Adam Pulley, aka alp75 here at MonsterMuleys.com, had himself a great goat hunt.
Adam writes, "Well, I am the kind of guy that when it comes to hiking I would rather go short and steep than long and drawn out. So instead of taking the 8 mile hike up the trail into middle basin, we parked at the highline trailhead and went straight over the top of the ridge into the basin.
I have hiked this ridge a half dozen times this year while scouting and when I got to the top I saw something I haven't seen once. All of the goats were down low in some great terrain to shoot a goat.
There was one group of ten on a higher shelf about a half mile away (and down 1000ft) and another four on a lower shelf about 3/4 of a mile away.
We hurried down the steep slope quickly to get a closer look at the first group of goats. We closed the distance to a couple hundred yards and found mostly nannies and kids with one or two younger billies in the group.
We decided to move on to group #2. When we got to within a couple hundred yards of this group we found nothing that got me excited. While sitting there wondering what to do I began to glass the hill sides. About another 1/2 mile further down the basin I notice another group of goats making there way towards us and still low in the rocks just above the lake. So once again we moved to get a closer view.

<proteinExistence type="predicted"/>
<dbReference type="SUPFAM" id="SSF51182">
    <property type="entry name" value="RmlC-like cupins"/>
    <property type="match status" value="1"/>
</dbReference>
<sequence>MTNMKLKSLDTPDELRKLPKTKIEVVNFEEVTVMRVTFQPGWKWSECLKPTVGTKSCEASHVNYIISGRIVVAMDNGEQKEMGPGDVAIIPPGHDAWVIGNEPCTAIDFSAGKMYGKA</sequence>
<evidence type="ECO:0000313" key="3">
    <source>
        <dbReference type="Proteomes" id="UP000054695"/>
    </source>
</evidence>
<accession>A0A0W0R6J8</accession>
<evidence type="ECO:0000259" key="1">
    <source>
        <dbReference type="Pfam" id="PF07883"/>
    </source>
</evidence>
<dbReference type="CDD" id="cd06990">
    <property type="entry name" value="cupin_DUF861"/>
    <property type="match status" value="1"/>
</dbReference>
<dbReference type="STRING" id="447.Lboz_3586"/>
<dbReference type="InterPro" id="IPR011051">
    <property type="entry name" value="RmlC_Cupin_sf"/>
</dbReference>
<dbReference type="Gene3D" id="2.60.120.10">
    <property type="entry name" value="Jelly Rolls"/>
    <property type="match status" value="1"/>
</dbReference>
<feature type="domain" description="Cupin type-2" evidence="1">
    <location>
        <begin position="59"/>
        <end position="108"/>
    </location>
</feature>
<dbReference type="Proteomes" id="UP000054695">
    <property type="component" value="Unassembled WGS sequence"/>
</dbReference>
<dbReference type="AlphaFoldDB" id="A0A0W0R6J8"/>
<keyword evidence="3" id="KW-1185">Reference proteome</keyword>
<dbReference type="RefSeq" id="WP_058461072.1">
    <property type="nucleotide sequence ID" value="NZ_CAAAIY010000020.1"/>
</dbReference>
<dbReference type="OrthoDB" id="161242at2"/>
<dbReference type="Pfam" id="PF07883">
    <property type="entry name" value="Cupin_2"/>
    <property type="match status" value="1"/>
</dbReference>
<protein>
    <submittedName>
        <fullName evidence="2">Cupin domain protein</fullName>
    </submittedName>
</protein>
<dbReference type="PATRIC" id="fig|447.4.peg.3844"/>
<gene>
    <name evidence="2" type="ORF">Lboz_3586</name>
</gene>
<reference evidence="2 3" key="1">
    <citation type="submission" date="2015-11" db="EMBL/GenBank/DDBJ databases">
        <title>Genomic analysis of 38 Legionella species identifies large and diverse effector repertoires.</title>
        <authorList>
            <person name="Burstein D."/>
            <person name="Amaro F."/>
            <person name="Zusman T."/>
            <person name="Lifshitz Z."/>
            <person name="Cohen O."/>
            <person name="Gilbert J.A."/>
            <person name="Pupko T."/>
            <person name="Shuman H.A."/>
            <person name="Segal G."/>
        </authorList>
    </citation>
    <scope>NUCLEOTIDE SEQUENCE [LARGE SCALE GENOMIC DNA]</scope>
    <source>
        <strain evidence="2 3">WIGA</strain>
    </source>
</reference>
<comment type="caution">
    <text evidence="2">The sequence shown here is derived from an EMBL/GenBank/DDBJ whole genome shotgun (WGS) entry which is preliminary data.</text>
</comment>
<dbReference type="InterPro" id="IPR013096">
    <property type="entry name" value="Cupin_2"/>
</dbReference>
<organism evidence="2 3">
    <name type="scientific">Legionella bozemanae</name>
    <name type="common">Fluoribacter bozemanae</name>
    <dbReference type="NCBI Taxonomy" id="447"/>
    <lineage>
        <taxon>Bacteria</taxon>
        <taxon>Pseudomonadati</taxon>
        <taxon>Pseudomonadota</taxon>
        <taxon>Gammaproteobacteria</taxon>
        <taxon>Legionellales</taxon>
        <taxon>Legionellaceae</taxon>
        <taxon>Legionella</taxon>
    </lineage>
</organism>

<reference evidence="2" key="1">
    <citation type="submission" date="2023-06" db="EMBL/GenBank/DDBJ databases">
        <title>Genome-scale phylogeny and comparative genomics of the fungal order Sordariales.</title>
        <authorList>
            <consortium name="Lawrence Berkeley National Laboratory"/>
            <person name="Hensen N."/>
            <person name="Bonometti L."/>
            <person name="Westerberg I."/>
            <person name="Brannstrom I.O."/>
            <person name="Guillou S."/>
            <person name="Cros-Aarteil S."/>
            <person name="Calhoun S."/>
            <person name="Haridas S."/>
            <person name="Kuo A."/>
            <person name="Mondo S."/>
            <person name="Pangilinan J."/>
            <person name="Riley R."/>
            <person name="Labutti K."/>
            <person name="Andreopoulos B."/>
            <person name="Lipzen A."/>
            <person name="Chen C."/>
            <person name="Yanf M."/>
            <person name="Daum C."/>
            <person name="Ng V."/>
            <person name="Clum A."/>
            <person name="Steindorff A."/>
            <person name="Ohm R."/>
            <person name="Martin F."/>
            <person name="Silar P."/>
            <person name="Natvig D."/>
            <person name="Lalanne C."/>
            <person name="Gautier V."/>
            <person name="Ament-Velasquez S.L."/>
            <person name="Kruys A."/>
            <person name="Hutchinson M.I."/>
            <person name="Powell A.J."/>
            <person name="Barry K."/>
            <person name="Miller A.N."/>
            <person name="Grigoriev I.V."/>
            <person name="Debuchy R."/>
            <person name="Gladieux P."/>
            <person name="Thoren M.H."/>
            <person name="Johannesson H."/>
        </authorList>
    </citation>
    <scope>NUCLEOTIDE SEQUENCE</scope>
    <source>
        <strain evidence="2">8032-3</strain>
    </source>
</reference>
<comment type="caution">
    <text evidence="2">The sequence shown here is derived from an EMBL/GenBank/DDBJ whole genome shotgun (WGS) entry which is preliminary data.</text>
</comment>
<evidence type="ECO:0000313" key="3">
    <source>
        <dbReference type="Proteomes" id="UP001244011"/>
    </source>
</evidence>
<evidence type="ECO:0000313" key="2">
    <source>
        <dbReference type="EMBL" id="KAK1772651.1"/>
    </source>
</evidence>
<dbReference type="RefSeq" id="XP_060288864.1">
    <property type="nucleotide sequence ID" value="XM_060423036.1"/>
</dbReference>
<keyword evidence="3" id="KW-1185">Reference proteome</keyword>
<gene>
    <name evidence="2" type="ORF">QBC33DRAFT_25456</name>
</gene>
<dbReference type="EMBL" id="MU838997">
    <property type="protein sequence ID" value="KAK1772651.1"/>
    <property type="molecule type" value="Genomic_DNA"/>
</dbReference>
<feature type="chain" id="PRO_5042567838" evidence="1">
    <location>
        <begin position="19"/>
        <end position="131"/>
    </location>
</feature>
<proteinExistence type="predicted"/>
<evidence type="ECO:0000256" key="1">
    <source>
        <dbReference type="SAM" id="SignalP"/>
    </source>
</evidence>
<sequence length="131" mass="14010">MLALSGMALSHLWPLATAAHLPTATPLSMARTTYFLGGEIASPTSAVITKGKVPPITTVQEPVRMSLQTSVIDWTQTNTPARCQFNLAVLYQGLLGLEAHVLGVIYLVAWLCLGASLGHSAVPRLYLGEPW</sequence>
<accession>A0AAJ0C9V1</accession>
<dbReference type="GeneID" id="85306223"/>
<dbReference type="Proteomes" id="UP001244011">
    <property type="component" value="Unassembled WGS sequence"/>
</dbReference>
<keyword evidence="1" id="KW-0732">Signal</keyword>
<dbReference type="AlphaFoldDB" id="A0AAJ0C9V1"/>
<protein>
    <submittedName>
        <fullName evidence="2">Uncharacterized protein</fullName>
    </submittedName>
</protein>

Once within about 500 yards we got set up and began watching them. We found mostly nannies and a few kids in this group of 13 goats. But two were billies and one I felt was a shooter. I started ranging and found the goats to be around 450 yards out, but they were working towards us. About 350 yards out was a cliff band that they could either go above or below. If they went below they would come right to us. If the went above, we would lose sight of them and have to circle back around for a shot.
I got my bipods set up and put my pack under the butt to get a nice steady shot and waited. At this point I was unsure weather I was going to take the shot or not. It was so early in the hunt and very early in the 3 days we had planned to hunt the basin. Plus I knew there is a bigger goat somewhere in the area, although I have only seen him once in the dozens of times spent scouting.
Well he was about to walk up behind the cliff band and out of sight and I let him have it. He was 358 yards out and the shot hit him perfect. He staggered, walked downhill about 30 yards and dropped and was done. It was 10 am the first day in. By 2 PM we had him caped, quartered and camp set up. We relaxed, waited out a nasty rain/hail storm and got a good nights rest.
The next day, we packed up our packs and dumped all of the food we brought to last us the 3 days we were going to be in there and realized just how heavy those packs still were!
Needless to say, it was a miserable hike out with packs over 80 lbs each. But I do want to give a HUGE, HUGE thanks to my good friend Aaron who after having some bad luck getting the flu for the last four days of his elk hunt, still made the hike in with me and helped me every bit of the way. Then when all was said and done he packed out and incredibly heavy pack up and over a steep ridge back to the truck. THANKS AARON!
With all said and done I am very pleased. He is not the brute I had seen previously, but he was a good goat and in a great area for a shot. I threw a tape on him and he measured 47 4/8". After putting a tape on him I am sure the bigger billy in the area could go over 50"."